A reader asked, "How many dimensions are there?" But first, it is worth answering, "What is a dimension?"
Without defining it too rigorously, I would say a dimension is essentially a direction. If we consider a drawing on a sheet of paper, it has two dimensions. This is because there are two directions in which you can move your pencil. You can move left and right, or you can move up and down.* If you want to move your pencil from point A to point B, you have move left/right a certain distance, and then move up/down a certain distance. That is, it takes two numbers to specify the coordinates of any point. Two numbers, two dimensions.
*We don't count "up" and "down" as distinct dimensions, because if you move up by a negative distance, it's just as if you had moved down.
Of course, our universe is not a mere drawing on a piece of paper. In our universe, we have three dimensions. You need three numbers to specify the location of any object. Since we're all Earth-dwellers here, the most convenient set of numbers to use are called latitude, longitude, and altitude. That is, the directions are north/south, east/west, and up/down.
But I omitted a fourth dimension: time. I think you'll agree that time is rather different than the other three dimensions. But it is a dimension nonetheless. You may argue that it is impossible to move backwards in time, but that is not important. What's important is that if we compare event A and event B, we need three numbers to specify the relative location, and one number to specify how much later/earlier event B is. The difference between time and space is a big one (don't let any amount of physics talk convince you otherwise). For instance, it is easy to get the directions north, south, east, and west all confused, because there's hardly any difference when you rotate yourself around. But no matter what you do, you will never confuse time and space with each other. (That said, there is a bit of space-time "rotation" that occurs when you approach the speed of light.)
Therefore, four dimensions is my final answer.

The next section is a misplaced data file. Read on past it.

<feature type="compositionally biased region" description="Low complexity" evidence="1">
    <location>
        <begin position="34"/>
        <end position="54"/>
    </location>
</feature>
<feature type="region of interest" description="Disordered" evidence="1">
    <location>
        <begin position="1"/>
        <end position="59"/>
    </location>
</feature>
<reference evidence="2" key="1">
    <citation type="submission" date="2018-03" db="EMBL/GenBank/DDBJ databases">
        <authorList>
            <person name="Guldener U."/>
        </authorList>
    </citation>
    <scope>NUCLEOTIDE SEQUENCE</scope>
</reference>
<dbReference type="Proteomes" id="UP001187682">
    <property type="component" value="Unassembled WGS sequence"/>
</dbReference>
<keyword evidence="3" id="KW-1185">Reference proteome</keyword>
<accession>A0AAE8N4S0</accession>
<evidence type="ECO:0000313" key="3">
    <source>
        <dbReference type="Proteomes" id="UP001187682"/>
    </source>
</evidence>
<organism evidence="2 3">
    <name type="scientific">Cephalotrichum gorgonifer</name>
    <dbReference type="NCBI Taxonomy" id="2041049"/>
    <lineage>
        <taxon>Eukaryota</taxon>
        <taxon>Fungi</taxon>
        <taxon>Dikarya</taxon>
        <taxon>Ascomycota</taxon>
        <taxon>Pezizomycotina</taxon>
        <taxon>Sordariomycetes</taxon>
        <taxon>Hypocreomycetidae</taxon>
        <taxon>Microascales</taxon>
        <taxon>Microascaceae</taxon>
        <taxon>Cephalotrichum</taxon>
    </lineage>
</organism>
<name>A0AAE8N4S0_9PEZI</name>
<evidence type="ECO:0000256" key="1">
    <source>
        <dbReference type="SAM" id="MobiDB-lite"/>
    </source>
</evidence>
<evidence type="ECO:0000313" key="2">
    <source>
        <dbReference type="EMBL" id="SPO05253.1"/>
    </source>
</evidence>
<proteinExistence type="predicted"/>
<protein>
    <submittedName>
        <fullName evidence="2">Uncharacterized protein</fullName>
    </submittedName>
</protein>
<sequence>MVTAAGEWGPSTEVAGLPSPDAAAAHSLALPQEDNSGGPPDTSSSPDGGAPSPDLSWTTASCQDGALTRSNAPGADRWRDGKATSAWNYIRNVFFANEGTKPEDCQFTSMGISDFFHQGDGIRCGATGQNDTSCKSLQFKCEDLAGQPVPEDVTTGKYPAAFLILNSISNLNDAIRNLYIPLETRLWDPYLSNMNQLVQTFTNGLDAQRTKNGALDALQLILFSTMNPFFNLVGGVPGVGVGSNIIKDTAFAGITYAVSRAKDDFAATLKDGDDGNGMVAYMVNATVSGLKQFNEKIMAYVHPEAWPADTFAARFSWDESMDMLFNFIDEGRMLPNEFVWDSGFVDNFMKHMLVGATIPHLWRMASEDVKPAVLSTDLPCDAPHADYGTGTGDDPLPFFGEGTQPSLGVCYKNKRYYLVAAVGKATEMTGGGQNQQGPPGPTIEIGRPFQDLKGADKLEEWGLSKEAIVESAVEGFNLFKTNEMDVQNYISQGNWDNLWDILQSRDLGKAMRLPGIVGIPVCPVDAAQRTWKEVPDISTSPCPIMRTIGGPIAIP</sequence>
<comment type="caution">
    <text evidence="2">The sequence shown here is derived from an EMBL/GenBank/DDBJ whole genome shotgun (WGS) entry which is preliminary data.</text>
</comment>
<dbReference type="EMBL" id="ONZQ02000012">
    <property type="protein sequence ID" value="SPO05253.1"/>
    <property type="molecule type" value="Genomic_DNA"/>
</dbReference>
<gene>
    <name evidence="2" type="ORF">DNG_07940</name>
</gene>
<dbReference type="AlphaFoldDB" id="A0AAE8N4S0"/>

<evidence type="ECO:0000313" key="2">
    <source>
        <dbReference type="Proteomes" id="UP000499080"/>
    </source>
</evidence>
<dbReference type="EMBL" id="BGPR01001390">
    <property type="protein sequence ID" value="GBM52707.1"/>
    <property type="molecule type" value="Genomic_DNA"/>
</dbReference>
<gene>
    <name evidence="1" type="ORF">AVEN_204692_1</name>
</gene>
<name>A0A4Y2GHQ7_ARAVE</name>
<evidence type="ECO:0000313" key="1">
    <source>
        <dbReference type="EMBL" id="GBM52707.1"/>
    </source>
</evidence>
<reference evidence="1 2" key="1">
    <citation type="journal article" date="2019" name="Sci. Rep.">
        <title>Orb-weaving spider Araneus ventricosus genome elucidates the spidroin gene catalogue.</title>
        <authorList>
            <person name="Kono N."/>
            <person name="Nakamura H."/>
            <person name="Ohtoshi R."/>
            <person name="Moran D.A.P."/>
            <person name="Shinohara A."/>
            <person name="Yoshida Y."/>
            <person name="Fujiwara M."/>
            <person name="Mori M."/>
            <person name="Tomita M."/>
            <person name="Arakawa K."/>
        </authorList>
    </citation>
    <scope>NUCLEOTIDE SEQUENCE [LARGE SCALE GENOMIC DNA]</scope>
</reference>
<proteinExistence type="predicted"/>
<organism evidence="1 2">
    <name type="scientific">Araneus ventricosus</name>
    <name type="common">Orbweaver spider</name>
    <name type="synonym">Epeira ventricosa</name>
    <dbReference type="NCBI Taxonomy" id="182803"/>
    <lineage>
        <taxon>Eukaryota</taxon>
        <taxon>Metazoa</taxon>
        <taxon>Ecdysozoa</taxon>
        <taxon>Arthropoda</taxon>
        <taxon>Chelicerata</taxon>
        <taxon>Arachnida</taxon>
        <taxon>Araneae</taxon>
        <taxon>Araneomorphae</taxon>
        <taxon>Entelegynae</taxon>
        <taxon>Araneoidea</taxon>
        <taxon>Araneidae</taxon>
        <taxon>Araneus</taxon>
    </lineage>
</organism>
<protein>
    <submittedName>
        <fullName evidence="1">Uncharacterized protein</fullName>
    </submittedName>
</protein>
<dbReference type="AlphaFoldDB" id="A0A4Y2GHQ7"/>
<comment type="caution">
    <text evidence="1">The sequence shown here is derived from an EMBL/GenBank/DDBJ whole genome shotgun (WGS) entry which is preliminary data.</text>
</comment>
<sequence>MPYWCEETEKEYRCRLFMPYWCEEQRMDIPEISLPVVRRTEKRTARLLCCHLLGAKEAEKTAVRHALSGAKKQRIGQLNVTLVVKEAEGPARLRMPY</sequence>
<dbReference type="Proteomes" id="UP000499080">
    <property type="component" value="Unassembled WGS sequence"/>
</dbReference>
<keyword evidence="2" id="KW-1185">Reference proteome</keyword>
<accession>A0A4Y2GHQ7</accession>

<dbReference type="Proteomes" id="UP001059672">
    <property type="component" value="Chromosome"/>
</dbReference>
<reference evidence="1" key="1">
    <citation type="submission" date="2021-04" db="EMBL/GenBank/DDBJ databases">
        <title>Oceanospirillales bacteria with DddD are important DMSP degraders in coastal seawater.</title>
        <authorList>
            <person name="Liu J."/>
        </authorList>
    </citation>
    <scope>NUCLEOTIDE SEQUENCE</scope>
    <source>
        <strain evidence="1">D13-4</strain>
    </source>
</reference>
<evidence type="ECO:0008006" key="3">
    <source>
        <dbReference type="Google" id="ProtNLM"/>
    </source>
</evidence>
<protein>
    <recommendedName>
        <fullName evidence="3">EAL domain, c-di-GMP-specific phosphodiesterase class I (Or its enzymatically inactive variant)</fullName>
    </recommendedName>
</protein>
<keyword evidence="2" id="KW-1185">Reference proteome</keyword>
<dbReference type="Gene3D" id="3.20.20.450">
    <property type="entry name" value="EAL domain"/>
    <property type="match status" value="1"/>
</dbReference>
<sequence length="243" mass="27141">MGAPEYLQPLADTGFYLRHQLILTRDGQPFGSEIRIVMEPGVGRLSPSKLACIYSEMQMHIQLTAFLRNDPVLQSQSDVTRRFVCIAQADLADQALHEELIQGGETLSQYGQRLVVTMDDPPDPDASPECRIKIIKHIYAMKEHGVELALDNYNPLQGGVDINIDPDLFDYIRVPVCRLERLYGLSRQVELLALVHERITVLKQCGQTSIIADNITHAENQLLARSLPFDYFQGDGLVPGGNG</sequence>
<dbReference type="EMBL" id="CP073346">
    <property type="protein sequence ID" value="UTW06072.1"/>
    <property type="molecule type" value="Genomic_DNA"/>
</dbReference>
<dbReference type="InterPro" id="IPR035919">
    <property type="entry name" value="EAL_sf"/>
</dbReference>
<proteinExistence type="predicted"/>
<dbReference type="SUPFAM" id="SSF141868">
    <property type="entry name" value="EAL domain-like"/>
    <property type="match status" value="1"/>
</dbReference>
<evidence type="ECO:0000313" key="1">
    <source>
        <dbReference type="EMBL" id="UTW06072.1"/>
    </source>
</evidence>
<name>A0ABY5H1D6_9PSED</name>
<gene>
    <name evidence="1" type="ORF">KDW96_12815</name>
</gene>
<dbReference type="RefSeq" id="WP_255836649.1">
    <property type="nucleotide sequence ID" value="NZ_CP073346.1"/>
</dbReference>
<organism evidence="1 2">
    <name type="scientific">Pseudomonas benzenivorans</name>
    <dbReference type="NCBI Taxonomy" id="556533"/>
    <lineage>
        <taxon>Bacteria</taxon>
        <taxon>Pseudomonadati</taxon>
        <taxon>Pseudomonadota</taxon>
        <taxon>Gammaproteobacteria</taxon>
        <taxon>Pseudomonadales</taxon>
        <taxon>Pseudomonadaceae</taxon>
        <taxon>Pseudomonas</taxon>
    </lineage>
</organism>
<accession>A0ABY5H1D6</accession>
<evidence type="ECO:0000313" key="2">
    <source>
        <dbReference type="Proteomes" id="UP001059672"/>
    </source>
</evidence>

Wait, you wanted to hear about String Theory? Okay. It used to be that various versions of String Theory posited that the universe has 10 dimensions, or 26 dimensions. But in the 1990s, the science progressed, and the current most accepted version, called M-theory, now posits that the universe has 11 dimensions. This often prompts questions like, "WTF are those physicists thinking?" If I understand correctly, they are thinking that String theory is the most promising way to solve the problem of quantum gravity, because it naturally predicts the existence of a spin-two boson which behaves like the graviton. But that answer's much too arcane for my purposes here, so don't worry about it.
But it is a good question to ask, "How could the universe possibly have 11 dimensions when we so clearly see 4?" It is not merely a philosophical question. There are some things in physics that absolutely rely on having only three space dimensions. In particular, there is the so-called inverse-square law. If you have a light bulb in the middle of the room, then its light spreads out in all directions. The further you are away from the light bulb, the more the light spreads out before it gets to you. Similarly, the further away you are from the Earth, the more its gravity spreads out. The more spread out it is, the weaker its strength. More precisely, the strength of gravity is proportional to the inverse-square of distance. This is directly related to the fact that we have three dimensions of space. For instance, if we had four dimensions of space, we would instead have the "inverse-cube" law. It's not just humans who can't access the extra dimensions implied by String theory--it seems that gravity and light can't access them either!
This post got split into two. See part two: Dimensions in String Theory